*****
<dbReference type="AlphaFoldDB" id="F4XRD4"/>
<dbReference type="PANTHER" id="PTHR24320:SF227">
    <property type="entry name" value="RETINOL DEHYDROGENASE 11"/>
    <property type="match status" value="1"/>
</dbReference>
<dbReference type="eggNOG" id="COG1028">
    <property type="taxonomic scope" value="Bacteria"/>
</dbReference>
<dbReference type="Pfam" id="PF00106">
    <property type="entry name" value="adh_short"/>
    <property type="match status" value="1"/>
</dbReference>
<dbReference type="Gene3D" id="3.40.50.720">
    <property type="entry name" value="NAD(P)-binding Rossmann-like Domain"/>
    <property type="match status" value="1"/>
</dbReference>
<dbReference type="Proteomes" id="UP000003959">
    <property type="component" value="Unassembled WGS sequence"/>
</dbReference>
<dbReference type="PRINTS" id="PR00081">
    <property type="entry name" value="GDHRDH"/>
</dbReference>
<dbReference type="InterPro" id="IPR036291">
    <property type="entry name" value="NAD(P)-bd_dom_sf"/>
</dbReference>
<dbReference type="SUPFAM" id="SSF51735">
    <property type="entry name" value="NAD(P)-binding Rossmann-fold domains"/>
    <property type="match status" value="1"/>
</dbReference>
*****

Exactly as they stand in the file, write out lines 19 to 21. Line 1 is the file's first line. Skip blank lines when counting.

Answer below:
</dbReference>
<dbReference type="PRINTS" id="PR00081">
    <property type="entry name" value="GDHRDH"/>